The meaning of “restaurant venture capital” is changing. While the term has historically referred to funding for brick-and-mortar restaurants, the restaurant venture capitalists of today have shifted their focus to investing in foodservice technology.
Last year, venture capitalists invested nearly $40 billion in food tech companies across 1,358 deals, according to PitchBook data.
The increased investment in foodservice tech can largely be attributed to the industry changes caused by the Covid-19 pandemic. Since 2020, funds have poured into e-commerce and food delivery companies to meet consumer demand, as well as automation and robotics to combat staffing shortages and reduce labor costs.
“The disruption of the pandemic gave restauranteurs and investors a big jolt,” Henry Li, director at Wells Fargo Technology Banking Group told The Food Institute. “There hasn’t been a time when both demand from the consumer, as well as operations, changed so much in such a short period of time.”
And while the meaning of restaurant venture capital itself is quickly evolving, the foodservice technologies that investors choose to bet on are changing too.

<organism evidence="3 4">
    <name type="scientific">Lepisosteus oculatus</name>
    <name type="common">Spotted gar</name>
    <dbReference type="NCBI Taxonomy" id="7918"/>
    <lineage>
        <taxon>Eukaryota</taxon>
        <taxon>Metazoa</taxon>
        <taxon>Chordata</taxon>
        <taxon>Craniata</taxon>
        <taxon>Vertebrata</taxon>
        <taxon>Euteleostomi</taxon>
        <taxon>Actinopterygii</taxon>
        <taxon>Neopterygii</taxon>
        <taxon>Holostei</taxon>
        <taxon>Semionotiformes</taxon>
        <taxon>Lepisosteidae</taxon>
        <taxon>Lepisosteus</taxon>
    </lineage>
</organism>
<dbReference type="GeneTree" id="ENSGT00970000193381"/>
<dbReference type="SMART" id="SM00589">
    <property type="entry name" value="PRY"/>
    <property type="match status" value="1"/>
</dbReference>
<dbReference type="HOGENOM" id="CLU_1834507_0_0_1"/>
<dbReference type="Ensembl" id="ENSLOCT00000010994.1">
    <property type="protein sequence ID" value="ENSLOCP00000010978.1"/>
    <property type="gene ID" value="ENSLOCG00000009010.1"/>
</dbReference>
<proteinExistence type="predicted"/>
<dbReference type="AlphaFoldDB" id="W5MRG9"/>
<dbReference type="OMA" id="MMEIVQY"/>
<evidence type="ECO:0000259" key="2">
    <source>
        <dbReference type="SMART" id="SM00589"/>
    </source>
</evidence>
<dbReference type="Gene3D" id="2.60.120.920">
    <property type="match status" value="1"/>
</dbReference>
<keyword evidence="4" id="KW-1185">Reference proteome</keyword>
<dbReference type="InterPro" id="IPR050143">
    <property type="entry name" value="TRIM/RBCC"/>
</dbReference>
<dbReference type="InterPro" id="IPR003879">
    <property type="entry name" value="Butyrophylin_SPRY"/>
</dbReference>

The investment boom in food delivery fueled by the pandemic, for instance, has slowed significantly in 2022, with many venture capitalists now turning their attention toward robotics and automation.
“Investors and entrepreneurs are shifting focus and intensifying investments into areas where better solutions might be more efficient–ranging from digitalization/automation, sharpening labor usage, and demand generation in all parts of the supply chain,” Li explained.
For example, just last month, Stellar Pizza, an automated robot pizza truck company, announced a $16.5 million round of funding backed by Jay-Z’s venture capital firm, Marcy Venture Partners.
Another robotics startup, RoboBurger Inc, creator of an “autonomous robotic burger chef in a box” secured $10 million in Seed 2 funding from Promethean Investments in October.
Meanwhile, Cultivate Next, Chipotle’s $50 million venture fund, has invested in Hyphen, a startup that makes an automated robotic production line designed to assemble digital orders under the counter, while human staffers assemble in-house orders up above.
Each of these foodservice tech companies share the common goal of optimizing operations to increase productivity and output, an opportunity that investors are eager to capitalize on.
“There are sharp investors who are laser-focused on this segment because they ascertain it was under-invested pre-pandemic,” Li explained. “Their theory is that the combination of under-investment as well as a general wider acceptance of tech will cumulate into an outsized growth opportunity in the restaurant industry.”
Looking ahead, “consumers and operators will continue to demand that technology provide foodservice solutions that match the overall pace of the economy,” Li said.
As long as there are new technologies promising to transform the foodservice industry, there will always be investors eager to get in early.